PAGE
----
It should be noted that the GEMBE method can be used for the separation of both anionic and cationic species in the same separation with analysis times greatly reduced as compared to conventional methods. For example, if a negative voltage is applied to the inlet end of the separation column, anions will electrophoretically migrate from the inlet to the outlet, and cations will electrophoretically migrate from the outlet to the inlet. The bulk flow velocity will initially be set in the direction from outlet to inlet and at a magnitude that is greater than the electrophoretic migration speed of the anionic analytes. As the bulk flow velocity is reduced each of the anionic analytes will be eluted into the column and detected as above. The bulk flow velocity would then be varied further until it changes direction (from inlet to outlet). The magnitude of the bulk velocity would then increase with time, and each cationic analyte would be pulled into the column when its electrophoretic velocity is overcome by the increasing bulk flow velocity. Further, it is noted that the GEITP method of the present invention can be used for the enrichment and separation of analytes with a wide range of mobilities, so long as the chosen LE and TE electrophoretic mobilities bound the mobilities of the analytes of interest. Example molecules include small dyes, amino acids, proteins, and DNA.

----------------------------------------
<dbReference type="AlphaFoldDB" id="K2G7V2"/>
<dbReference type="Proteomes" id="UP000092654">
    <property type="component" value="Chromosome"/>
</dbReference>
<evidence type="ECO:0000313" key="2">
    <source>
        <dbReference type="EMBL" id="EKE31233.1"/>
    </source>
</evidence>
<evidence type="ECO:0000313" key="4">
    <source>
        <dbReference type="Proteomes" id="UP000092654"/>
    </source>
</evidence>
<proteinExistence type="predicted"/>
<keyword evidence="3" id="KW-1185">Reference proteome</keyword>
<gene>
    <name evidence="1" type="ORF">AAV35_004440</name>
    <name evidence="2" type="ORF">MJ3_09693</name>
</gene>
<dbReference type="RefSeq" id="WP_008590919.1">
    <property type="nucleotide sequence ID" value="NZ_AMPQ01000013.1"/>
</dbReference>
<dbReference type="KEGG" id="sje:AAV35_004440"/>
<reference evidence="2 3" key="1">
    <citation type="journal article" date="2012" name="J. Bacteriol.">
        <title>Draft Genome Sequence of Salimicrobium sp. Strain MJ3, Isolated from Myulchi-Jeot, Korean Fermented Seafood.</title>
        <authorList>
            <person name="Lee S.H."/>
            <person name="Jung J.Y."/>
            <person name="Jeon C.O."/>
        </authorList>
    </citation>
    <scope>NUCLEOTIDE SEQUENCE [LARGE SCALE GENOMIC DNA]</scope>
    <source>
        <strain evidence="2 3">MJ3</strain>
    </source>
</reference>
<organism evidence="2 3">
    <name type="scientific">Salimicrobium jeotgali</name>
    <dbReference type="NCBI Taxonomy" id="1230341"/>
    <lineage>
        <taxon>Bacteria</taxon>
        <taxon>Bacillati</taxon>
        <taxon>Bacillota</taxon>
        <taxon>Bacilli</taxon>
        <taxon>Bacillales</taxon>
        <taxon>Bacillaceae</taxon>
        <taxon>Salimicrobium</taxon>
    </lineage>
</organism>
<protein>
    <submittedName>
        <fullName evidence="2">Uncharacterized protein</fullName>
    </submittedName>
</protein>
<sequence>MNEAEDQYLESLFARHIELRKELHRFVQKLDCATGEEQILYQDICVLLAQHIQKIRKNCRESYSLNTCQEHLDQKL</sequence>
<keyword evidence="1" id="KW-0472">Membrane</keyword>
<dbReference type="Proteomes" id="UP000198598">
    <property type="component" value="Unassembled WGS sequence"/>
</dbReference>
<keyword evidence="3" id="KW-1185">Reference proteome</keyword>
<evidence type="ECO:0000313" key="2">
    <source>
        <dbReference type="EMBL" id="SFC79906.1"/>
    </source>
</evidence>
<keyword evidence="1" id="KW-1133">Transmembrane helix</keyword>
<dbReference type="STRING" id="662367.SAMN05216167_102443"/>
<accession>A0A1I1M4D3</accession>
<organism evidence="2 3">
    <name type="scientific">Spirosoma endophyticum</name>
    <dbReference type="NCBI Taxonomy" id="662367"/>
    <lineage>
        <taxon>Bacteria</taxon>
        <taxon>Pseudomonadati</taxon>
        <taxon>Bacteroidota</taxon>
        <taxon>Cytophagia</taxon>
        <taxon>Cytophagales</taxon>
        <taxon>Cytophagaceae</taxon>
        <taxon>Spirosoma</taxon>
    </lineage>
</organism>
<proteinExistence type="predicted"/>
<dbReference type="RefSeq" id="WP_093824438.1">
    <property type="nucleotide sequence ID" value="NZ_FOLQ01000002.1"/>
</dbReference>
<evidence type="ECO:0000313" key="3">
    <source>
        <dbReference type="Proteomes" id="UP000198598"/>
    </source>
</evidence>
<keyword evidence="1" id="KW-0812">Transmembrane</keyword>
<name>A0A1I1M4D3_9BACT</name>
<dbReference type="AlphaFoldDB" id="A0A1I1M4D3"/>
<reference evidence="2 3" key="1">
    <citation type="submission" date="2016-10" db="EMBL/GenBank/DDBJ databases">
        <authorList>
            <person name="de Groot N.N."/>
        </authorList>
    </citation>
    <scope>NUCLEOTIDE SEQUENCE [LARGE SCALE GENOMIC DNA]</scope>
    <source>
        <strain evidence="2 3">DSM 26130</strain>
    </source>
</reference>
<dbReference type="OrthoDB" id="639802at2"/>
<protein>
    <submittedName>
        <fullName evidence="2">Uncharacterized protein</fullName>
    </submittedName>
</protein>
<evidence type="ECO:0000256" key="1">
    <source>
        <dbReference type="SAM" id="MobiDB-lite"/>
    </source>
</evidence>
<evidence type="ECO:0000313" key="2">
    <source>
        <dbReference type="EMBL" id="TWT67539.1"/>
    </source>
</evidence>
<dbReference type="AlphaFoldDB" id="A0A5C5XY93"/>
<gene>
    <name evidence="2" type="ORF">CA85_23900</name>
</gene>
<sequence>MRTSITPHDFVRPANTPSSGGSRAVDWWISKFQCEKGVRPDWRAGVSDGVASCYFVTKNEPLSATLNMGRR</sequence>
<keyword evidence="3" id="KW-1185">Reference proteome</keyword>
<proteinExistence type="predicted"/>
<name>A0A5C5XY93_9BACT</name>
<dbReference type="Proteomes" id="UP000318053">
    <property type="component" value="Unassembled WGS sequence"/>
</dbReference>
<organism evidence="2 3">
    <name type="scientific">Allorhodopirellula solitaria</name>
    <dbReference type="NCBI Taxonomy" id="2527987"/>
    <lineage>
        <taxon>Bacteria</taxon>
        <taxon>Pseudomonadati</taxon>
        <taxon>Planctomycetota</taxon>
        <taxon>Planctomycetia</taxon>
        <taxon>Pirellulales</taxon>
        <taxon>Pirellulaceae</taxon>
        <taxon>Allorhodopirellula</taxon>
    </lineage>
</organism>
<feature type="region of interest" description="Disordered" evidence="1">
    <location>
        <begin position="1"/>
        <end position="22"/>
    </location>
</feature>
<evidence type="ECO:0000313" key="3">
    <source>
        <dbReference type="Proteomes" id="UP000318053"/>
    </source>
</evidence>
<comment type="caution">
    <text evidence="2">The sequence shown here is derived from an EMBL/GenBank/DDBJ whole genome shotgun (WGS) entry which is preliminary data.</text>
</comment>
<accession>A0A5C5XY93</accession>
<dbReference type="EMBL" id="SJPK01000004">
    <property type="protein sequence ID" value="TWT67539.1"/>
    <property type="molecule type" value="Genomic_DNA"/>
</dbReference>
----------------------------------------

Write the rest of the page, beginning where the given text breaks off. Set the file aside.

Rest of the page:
• [0098]
    Although the present invention has been described with reference to particular means, materials and embodiments, from the foregoing description, one skilled in the art can easily ascertain the essential characteristics of the present invention and various changes and modifications can be made to adapt the various uses and characteristics without departing from the spirit and scope of the present invention as described above.